Example: Process reliability. Imagine you are trying to measure the reliability of a process in a large company. The process in question is people typing information into a computer system. Your research might proceed as follows. Your set of hypotheses is the infinite set of error rates represented by the numbers from 0 to 100% wrong. Based on book research you start with a probability density function that shows the relative likelihood of each error rate being the actual error rate of the process you will study. You perform a detailed check on a sample of data entered in which you find a certain error rate. This was only a sample so you can't take the error rate in your sample and assume that applies to the whole population. You revise your probability density function to combine the evidence of the book research with the figures from your sample. You carry out another sample check and find a different error rate again, which you use to revise your probability density function. At this point, the software used is changed and a more user friendly screen design is introduced. Now it is time to start again. You revise your estimate from book research and start to check further samples.
Failing to observe this principle leads many managers to tinker unnecessarily with processes that are doing fine, as they react to every random fluctuation in results. This is destabilising and inefficient.
Management information focussed on learning and rethinking
Reports of ‘management information’ look different in Dynamic Management. Instead of the typical, late twentieth century comparisons of annual budgets/targets to actuals there are more forecasts, more graphs of changes month by month, more ratios, and more attempts to search for correlations and causal links. There are also more non-numeric facts. Why?
The allocation of space in reports reflects the main concerns of management in Dynamic Management, which are to manage uncertainty, learn, and adapt:
A new management process
Dynamic Management requires a lot of rethinking. It would be wasteful to have to repeat a complex process of analysis every time a revision was needed. Instead, revisions need to be selective, and flexibility is helpful in achieving this. Another consideration is that Dynamic Management will often be done cooperatively by a group as well as by individual group members, so the thinking goes on in parallel.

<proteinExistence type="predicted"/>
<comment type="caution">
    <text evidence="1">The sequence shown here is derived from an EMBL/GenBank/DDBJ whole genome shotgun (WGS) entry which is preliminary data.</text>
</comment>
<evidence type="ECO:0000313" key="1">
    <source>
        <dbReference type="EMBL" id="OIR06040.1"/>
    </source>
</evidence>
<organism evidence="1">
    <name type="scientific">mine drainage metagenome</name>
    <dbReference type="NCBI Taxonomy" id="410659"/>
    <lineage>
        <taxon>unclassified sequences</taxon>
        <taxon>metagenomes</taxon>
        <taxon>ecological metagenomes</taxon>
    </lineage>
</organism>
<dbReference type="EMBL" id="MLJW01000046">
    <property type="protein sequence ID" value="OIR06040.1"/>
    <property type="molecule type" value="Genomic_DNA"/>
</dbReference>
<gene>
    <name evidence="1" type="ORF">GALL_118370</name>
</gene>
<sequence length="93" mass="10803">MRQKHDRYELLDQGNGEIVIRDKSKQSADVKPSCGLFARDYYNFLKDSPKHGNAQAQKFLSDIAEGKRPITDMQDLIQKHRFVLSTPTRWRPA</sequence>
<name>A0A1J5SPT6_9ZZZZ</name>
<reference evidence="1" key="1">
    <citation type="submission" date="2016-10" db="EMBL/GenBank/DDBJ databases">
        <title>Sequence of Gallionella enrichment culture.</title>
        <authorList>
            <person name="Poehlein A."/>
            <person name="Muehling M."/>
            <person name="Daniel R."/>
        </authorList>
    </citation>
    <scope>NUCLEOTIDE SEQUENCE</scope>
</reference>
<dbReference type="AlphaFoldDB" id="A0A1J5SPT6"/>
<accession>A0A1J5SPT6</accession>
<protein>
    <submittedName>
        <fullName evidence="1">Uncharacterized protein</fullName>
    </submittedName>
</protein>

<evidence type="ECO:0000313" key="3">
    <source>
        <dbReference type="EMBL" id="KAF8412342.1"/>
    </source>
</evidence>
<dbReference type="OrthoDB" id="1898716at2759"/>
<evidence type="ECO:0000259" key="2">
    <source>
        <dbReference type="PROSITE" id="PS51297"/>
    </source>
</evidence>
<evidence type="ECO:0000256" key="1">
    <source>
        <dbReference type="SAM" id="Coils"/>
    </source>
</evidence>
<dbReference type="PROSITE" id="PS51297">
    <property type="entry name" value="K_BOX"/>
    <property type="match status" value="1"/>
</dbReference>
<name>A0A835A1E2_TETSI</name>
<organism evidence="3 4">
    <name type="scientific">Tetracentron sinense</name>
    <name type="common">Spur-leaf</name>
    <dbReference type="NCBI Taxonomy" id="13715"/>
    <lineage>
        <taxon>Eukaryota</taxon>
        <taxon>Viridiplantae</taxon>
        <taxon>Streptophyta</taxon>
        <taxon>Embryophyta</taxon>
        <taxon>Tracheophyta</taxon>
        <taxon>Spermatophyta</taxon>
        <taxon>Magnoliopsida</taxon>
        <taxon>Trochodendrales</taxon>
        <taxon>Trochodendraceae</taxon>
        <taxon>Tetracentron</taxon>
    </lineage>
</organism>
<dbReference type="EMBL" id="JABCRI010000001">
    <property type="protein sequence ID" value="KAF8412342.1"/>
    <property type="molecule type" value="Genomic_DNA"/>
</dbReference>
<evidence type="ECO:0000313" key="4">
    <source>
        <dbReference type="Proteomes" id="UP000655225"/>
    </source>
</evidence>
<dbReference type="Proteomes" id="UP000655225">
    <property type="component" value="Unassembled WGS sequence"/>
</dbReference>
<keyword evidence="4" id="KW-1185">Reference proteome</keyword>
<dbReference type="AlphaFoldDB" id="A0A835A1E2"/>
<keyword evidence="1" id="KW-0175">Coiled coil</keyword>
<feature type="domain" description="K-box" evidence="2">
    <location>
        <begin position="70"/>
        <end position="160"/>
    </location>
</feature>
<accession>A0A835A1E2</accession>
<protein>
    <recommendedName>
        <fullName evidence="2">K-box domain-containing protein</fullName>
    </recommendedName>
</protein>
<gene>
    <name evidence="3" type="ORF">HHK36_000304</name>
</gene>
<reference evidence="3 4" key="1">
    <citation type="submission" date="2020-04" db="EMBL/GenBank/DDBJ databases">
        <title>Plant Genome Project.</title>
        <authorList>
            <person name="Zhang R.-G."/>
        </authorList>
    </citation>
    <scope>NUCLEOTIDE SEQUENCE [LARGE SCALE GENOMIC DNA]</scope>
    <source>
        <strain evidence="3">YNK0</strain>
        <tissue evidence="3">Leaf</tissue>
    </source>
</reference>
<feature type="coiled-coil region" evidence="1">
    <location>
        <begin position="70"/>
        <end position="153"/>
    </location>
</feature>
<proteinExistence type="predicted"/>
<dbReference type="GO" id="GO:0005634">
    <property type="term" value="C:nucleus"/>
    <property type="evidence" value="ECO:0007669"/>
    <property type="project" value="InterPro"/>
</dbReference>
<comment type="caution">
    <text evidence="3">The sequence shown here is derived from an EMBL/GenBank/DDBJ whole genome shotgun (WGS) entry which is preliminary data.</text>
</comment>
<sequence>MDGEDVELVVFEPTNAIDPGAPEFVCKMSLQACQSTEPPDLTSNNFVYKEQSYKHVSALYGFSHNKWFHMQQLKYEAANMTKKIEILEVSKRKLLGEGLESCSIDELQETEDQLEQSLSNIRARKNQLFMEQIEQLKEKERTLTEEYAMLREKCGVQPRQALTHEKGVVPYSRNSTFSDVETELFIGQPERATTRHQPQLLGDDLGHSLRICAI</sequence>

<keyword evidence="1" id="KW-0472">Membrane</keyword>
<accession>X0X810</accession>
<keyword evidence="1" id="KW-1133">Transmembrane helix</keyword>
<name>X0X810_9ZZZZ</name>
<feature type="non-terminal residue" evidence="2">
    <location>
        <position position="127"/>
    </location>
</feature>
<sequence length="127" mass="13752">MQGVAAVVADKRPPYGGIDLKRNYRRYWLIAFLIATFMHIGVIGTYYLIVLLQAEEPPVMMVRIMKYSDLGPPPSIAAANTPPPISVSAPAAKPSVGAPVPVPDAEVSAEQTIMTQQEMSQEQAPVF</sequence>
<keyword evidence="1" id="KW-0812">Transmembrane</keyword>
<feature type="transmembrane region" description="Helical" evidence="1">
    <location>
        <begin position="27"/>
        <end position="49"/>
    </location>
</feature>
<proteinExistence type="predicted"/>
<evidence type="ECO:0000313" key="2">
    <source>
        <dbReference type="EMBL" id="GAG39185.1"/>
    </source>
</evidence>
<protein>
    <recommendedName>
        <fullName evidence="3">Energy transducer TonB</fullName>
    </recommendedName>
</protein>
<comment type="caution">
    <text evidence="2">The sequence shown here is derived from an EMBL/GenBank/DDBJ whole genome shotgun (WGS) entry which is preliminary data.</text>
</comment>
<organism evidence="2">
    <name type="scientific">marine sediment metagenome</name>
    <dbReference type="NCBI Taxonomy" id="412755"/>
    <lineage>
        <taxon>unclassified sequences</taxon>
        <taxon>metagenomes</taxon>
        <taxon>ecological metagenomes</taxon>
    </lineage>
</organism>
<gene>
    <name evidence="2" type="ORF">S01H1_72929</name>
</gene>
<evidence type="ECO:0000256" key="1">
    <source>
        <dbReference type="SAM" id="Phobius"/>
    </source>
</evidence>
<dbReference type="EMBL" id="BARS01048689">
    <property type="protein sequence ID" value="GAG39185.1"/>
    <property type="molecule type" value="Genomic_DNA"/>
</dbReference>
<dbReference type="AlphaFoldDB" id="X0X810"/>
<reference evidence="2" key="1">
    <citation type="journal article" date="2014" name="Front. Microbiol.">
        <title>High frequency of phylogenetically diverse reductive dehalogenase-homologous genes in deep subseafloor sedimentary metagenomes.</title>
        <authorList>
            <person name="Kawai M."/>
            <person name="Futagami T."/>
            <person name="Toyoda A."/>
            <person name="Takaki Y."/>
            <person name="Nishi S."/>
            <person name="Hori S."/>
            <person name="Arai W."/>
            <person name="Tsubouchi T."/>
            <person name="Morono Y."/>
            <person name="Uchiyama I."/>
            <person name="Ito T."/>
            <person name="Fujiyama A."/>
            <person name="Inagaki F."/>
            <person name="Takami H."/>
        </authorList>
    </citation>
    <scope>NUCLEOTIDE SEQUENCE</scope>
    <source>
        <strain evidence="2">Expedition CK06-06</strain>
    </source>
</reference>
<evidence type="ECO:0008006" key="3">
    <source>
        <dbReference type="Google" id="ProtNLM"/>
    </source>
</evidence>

For these reasons, the ‘process’ of Dynamic Management should be seen as a collection of processes that communicate. There is no ‘methodology’ in the sense of a multi-step recipe. This diagram shows what needs to happen. Revisions could start just about anywhere.
Documentation of the thinking should be done and be orderly, reflecting logical relationships between items in the documentation. However, it is not necessary for the documents to be completed in any set order, provided the end result flows logically.
Easy adaptation to different domains and scales of organisation
Application to particular domains
The techniques presented above do not rely on special characteristics of the domain of application e.g. medicine, finance, construction projects. Most methods of management are vastly more efficient once domain specific knowledge has been built up. For example, identifying likely future problems of a proposed chemical manufacturing plant is much more difficult the first time than the tenth time you do it.
The relative importance of different techniques also varies between domains.
Getting better at Dynamic Management involves learning to apply it efficiently and effectively in specific domains.
Scaling up the techniques to really big organisations and projects
Many of the examples so far have been simple, accessible ones. However, Dynamic Management is also necessary with very large organisations and projects. The techniques scale up as follows:
However, whatever the scale of the organisation it is still made up of ordinary people whose thinking capacity is strictly limited. Whatever techniques are used the results have to be simplified down to decisions a human being can take, and that means making quick decisions using rules of thumb most of the time, as illustrated above.
Creating pockets of Dynamic Management in static organisations
Most people wishing to practice Dynamic Management will have to do so surrounded by people who are not. Is this a problem?
Summary of differences between Dynamic Management and common practice
Dynamic Management differs in a number of ways from common practice, as typically stated in advice on management and control. Here is a summary of the differences.
Management thinking in the late twentieth century has become increasingly concerned with ‘control’ exercised by comparing actual results with original plans or expectations. The emphasis is on achieving original goals, which themselves are set by a strategy formation activity that occurs infrequently and is done by a senior elite in the organisation.
Yet this is neither sensible nor close to actual, natural behaviour.
In contrast, Dynamic Management is management that confidently and skillfully learns and adapts to changing circumstances, refining and revising goals as often as needed so that action is always guided by the latest, best, and most informed thinking.
Managing in today's organisations would be more effective, and more enjoyable if we rejected the focus on goals fixed in the past and instead recognised and welcomed the changes we face, using Dynamic Management.
Acknowledgments: I would like to thank all those who have read this page and commented. I consider every point carefully and often make improvements as a result.
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Words © 2002 Matthew Leitch. First published 13 November 2002.